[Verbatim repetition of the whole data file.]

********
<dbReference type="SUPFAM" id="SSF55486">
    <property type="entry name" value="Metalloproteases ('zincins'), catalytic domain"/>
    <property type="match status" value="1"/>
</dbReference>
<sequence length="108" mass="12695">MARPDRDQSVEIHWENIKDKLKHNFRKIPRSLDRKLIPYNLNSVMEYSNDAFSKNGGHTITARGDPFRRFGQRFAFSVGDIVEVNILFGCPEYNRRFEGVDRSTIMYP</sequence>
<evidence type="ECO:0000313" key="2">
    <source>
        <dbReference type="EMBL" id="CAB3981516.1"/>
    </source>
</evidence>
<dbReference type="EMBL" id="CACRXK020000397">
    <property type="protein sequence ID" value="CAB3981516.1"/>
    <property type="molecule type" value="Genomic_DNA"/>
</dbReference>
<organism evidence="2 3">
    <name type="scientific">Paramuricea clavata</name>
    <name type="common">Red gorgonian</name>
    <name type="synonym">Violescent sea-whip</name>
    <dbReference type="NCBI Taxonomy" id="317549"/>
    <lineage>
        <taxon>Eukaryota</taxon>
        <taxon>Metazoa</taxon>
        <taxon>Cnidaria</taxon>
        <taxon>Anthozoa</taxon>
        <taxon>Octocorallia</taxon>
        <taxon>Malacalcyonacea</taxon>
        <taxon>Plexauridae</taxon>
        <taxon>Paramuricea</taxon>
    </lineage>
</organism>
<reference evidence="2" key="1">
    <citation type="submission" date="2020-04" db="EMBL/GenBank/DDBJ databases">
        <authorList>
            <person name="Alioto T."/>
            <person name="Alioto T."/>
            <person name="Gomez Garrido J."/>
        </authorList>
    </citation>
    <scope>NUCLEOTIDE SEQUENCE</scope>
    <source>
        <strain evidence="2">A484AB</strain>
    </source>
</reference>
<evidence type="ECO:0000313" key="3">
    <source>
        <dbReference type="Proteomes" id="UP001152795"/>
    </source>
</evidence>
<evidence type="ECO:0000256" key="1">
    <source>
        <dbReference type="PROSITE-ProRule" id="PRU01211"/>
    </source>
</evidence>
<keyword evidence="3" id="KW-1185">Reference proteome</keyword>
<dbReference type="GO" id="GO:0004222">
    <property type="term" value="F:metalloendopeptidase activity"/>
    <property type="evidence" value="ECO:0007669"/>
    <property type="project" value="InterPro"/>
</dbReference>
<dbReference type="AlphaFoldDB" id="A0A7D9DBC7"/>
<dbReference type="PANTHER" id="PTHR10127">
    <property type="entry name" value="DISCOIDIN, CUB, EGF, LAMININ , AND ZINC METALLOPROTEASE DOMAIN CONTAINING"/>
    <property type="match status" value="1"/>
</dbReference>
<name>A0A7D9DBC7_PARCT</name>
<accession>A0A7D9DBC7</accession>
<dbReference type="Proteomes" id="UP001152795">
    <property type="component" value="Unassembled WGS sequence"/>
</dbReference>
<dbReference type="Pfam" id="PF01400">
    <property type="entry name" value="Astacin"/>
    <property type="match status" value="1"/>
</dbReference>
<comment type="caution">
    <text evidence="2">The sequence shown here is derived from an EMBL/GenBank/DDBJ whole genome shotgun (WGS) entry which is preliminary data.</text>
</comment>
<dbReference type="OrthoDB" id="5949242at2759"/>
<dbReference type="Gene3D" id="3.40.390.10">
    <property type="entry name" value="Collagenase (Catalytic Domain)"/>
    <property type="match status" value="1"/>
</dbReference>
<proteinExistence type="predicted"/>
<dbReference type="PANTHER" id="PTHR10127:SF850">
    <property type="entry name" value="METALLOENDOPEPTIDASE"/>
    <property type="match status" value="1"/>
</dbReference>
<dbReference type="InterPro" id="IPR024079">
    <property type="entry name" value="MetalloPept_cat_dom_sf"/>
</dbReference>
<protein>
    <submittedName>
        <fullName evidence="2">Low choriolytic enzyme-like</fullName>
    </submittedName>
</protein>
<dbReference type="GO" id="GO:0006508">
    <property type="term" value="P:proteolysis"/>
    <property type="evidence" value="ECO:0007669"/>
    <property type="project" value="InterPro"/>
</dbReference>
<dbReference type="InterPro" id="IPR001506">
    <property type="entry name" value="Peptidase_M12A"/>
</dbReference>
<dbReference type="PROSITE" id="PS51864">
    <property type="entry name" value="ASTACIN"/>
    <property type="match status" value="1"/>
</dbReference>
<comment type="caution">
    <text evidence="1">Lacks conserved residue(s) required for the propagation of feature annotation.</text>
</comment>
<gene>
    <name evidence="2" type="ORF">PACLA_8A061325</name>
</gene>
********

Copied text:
<dbReference type="SUPFAM" id="SSF55486">
    <property type="entry name" value="Metalloproteases ('zincins'), catalytic domain"/>
    <property type="match status" value="1"/>
</dbReference>
<sequence length="108" mass="12695">MARPDRDQSVEIHWENIKDKLKHNFRKIPRSLDRKLIPYNLNSVMEYSNDAFSKNGGHTITARGDPFRRFGQRFAFSVGDIVEVNILFGCPEYNRRFEGVDRSTIMYP</sequence>
<evidence type="ECO:0000313" key="2">
    <source>
        <dbReference type="EMBL" id="CAB3981516.1"/>
    </source>
</evidence>
<dbReference type="EMBL" id="CACRXK020000397">
    <property type="protein sequence ID" value="CAB3981516.1"/>
    <property type="molecule type" value="Genomic_DNA"/>
</dbReference>
<organism evidence="2 3">
    <name type="scientific">Paramuricea clavata</name>
    <name type="common">Red gorgonian</name>
    <name type="synonym">Violescent sea-whip</name>
    <dbReference type="NCBI Taxonomy" id="317549"/>
    <lineage>
        <taxon>Eukaryota</taxon>
        <taxon>Metazoa</taxon>
        <taxon>Cnidaria</taxon>
        <taxon>Anthozoa</taxon>
        <taxon>Octocorallia</taxon>
        <taxon>Malacalcyonacea</taxon>
        <taxon>Plexauridae</taxon>
        <taxon>Paramuricea</taxon>
    </lineage>
</organism>
<reference evidence="2" key="1">
    <citation type="submission" date="2020-04" db="EMBL/GenBank/DDBJ databases">
        <authorList>
            <person name="Alioto T."/>
            <person name="Alioto T."/>
            <person name="Gomez Garrido J."/>
        </authorList>
    </citation>
    <scope>NUCLEOTIDE SEQUENCE</scope>
    <source>
        <strain evidence="2">A484AB</strain>
    </source>
</reference>
<evidence type="ECO:0000313" key="3">
    <source>
        <dbReference type="Proteomes" id="UP001152795"/>
    </source>
</evidence>
<evidence type="ECO:0000256" key="1">
    <source>
        <dbReference type="PROSITE-ProRule" id="PRU01211"/>
    </source>
</evidence>
<keyword evidence="3" id="KW-1185">Reference proteome</keyword>
<dbReference type="GO" id="GO:0004222">
    <property type="term" value="F:metalloendopeptidase activity"/>
    <property type="evidence" value="ECO:0007669"/>
    <property type="project" value="InterPro"/>
</dbReference>
<dbReference type="AlphaFoldDB" id="A0A7D9DBC7"/>
<dbReference type="PANTHER" id="PTHR10127">
    <property type="entry name" value="DISCOIDIN, CUB, EGF, LAMININ , AND ZINC METALLOPROTEASE DOMAIN CONTAINING"/>
    <property type="match status" value="1"/>
</dbReference>
<name>A0A7D9DBC7_PARCT</name>
<accession>A0A7D9DBC7</accession>
<dbReference type="Proteomes" id="UP001152795">
    <property type="component" value="Unassembled WGS sequence"/>
</dbReference>
<dbReference type="Pfam" id="PF01400">
    <property type="entry name" value="Astacin"/>
    <property type="match status" value="1"/>
</dbReference>
<comment type="caution">
    <text evidence="2">The sequence shown here is derived from an EMBL/GenBank/DDBJ whole genome shotgun (WGS) entry which is preliminary data.</text>
</comment>
<dbReference type="OrthoDB" id="5949242at2759"/>
<dbReference type="Gene3D" id="3.40.390.10">
    <property type="entry name" value="Collagenase (Catalytic Domain)"/>
    <property type="match status" value="1"/>
</dbReference>
<proteinExistence type="predicted"/>
<dbReference type="PANTHER" id="PTHR10127:SF850">
    <property type="entry name" value="METALLOENDOPEPTIDASE"/>
    <property type="match status" value="1"/>
</dbReference>
<dbReference type="InterPro" id="IPR024079">
    <property type="entry name" value="MetalloPept_cat_dom_sf"/>
</dbReference>
<protein>
    <submittedName>
        <fullName evidence="2">Low choriolytic enzyme-like</fullName>
    </submittedName>
</protein>
<dbReference type="GO" id="GO:0006508">
    <property type="term" value="P:proteolysis"/>
    <property type="evidence" value="ECO:0007669"/>
    <property type="project" value="InterPro"/>
</dbReference>
<dbReference type="InterPro" id="IPR001506">
    <property type="entry name" value="Peptidase_M12A"/>
</dbReference>
<dbReference type="PROSITE" id="PS51864">
    <property type="entry name" value="ASTACIN"/>
    <property type="match status" value="1"/>
</dbReference>
<comment type="caution">
    <text evidence="1">Lacks conserved residue(s) required for the propagation of feature annotation.</text>
</comment>
<gene>
    <name evidence="2" type="ORF">PACLA_8A061325</name>
</gene>